Within hours of yesterday's news that Angelia Jolie had filed for divorce from Brad Pitt, media and public speculation was in overdrive. There were claims that the announcement had 'broken' the internet, an accolade previously reserved for the latest revealing photograph of Kim Kardashian or the infamous black and blue (sorry white and gold) dress. Memes showing a gloating Jennifer Aniston immediately began to do the rounds, as did speculation as to the 'real' truth behind the statement of 'irreconcilable differences'. There was the odd voice calling for restraint (the mental health and body image campaigner Natasha Devon tweeted 'U don't know Aniston, Jolie or Pitt. U don't know what really happened. Stop projecting. There are kids involved. It's distasteful') but this was lost in the media storm. The break-up even made the headlines on the BBC's flagship Six O'clock News and as I type, the women in the booth next to mine at the coffee shop have just begun talking about it too.
I can't claim to be above such gossip and speculation. I was at my parents' when the news headline flashed up and we stayed glued to the set for the report. Later in the evening I also checked out the first articles emerging on the story. Maybe it was the sources I was looking at, but the reports were largely respectful and focused on studious analysis, such as Peter Bradshaw's reflection on By the Sea, the 2014 film starring Jolie and Pitt as spouses in a disintegrating marriage. Although Jolie denied it at the time, was life imitating art? Likewise this morning I read a great piece by Jean Hannah Edelstein on why we have invested so much in the couple's marriage. What does our obsession reveal about us? I believe that our focus upon the Brangelina coupling has disguised the continued emphasis upon motherhood over marriage in both Jolie's life and work.
Think back to Jolie's days in Lara Croft: Tomb Raider (2001). At that time, she literally embodied a specific kind of male fantasy. While being lusted after by teenage computer geeks the world over, the wider public reception was somewhat frostier. Stories of her early life, especially tales about her father's desertion of the family, fed into narratives of the actor as damaged and dysfunctional. Evidence confirming this assessment seemed readily forthcoming, from bizarre red carpet behaviour with her brother to wearing a vial of her then-husband Billy Bob Thornton's blood.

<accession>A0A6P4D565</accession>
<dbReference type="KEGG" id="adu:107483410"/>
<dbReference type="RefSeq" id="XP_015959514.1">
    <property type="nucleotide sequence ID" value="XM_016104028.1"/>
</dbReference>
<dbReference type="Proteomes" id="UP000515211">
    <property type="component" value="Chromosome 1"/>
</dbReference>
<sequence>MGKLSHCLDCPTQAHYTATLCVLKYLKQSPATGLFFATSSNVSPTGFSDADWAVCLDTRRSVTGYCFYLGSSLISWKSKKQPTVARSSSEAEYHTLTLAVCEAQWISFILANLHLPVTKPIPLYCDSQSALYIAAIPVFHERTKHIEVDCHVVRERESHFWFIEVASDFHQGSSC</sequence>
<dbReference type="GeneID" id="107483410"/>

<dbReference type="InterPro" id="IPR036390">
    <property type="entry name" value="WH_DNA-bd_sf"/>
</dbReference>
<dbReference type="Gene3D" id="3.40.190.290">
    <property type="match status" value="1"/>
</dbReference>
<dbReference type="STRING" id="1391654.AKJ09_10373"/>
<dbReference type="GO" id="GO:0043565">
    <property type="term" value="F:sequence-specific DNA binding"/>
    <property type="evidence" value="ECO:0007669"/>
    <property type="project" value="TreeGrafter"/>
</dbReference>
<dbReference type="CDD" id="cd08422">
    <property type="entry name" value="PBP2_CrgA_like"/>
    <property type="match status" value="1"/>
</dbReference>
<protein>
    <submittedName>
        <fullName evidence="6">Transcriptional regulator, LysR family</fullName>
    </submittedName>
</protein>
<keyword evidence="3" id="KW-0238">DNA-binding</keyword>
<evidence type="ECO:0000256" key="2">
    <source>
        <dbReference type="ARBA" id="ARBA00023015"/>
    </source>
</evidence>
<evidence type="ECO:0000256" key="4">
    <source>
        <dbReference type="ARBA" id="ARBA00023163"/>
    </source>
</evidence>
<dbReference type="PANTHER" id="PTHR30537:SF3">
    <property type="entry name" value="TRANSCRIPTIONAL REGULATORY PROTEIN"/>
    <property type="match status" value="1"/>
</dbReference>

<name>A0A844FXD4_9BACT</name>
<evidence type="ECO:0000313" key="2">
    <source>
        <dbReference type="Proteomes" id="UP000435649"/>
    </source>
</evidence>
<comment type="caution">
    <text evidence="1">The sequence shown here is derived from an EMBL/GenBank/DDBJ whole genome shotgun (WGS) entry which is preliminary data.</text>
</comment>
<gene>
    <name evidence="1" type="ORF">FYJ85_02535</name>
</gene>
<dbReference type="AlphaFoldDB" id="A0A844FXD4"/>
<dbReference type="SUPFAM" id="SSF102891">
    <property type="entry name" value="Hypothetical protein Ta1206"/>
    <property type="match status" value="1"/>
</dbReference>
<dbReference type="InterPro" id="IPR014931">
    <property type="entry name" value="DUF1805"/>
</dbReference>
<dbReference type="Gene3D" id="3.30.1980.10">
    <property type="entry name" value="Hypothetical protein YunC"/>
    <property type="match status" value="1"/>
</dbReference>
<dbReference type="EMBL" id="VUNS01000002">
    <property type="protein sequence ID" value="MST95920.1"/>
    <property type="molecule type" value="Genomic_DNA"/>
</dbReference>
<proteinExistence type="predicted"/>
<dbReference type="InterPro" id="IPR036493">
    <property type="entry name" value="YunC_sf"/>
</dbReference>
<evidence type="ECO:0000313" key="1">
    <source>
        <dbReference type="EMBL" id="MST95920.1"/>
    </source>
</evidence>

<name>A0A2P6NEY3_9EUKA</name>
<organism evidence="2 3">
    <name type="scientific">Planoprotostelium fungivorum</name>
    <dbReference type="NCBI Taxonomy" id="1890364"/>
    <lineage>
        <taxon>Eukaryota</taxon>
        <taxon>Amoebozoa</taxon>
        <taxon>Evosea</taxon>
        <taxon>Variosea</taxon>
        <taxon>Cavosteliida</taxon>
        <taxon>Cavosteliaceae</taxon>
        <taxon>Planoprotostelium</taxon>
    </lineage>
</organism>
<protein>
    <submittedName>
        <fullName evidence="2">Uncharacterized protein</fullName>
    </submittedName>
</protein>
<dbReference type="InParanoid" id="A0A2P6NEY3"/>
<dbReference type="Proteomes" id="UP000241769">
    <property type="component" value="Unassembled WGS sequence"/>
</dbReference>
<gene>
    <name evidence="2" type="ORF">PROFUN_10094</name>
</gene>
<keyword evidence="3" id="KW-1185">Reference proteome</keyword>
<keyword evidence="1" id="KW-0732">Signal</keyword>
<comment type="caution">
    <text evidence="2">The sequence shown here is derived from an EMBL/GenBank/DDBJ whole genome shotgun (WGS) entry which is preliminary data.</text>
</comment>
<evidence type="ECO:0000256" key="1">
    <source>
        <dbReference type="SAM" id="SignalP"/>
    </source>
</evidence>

The burgeoning celebrity media, online and in print, both fed and encouraged our fascination with this new star. Women's reactions to her often combined fascination with hostility. Her undoubted beauty was an allure, but her position outside of acceptable boundaries of female behaviour felt like a threat. Perceived danger seemed to become real in 2004, with widespread speculation over whether an affair between Jolie and Pitt, who was married to Jennifer Aniston, began when they were filming Mr and Mrs Smith. Whatever the exact timing of their relationship, two camps clearly emerged, with clothing available to indicate whether you were 'Team Aniston' or 'Team Jolie'.
The vitriol expressed about Jolie during this period is arguably the clearest example of hostility towards the actor but it is not the only instance of attack and ridicule. Like Madonna, Jolie's adoption of children from various places in the developing world was initially mocked, smeared with similar accusations do-gooding dilettantism.
This is hard to imagine now as the discourses surrounding Jolie have changed so dramatically. Over a decade on, Jolie is taken seriously on a number of levels. At a time when the cult of motherhood is again being exalted to great heights, Jolie's status as a birth and adoptive mother of a large tribe makes her a figure to be admired if not emulated. She is also accepted and widely praised for her work as a kind of symbolic mother, acting as a special envoy of the UN High Commissioner for Refugees and pictured next to politicians at a 2015 summit to end sexual violence in conflict.
Motherhood has also been a theme in a number of Jolie's films over the last decade. In The Changeling (2008) she played a grief-stricken mother. Maleficent (2014) provided a semi-autobiographical account of the redemptive power of motherhood, with Jolie and Pitt's daughter Vivienne even playing the young Princess Aurora in the film. The story focuses on the mother/child relationship, with heterosexual relations positioned as a source of danger.
This perspective is echoed in Jolie's personal life. She refuted the 'Brangelina' phenomena, for example, refusing to work with US celebrity magazine People if they used the moniker (Dìaz 2015). Furthermore Jolie assigned the decision to marry in 2014 as due to pressure from their children rather than a specific personal desire. This is perhaps unsurprising given her openness about being bisexual, but as a public we have been too keen to overlook this aspect of her identity in favour of a more conventional tale of love and marriage. Yet her decision to divorce 'for the health of her family' suggests that Jolie herself continues to privilege the role of mother over the status of marriage.
Reference: Vanessa Dìaz, '"Brad & Angelina: And Now ... Brangelina!": A Sociocultural Analysis of Blended Celebrity Couple Names', in Shelley Cobb and Neil Ewen (eds.), First Comes Love: Power Couple, Celebrity Kinship and Cultural Politics (Bloomsbury: London, 2015), pp. 275-294.
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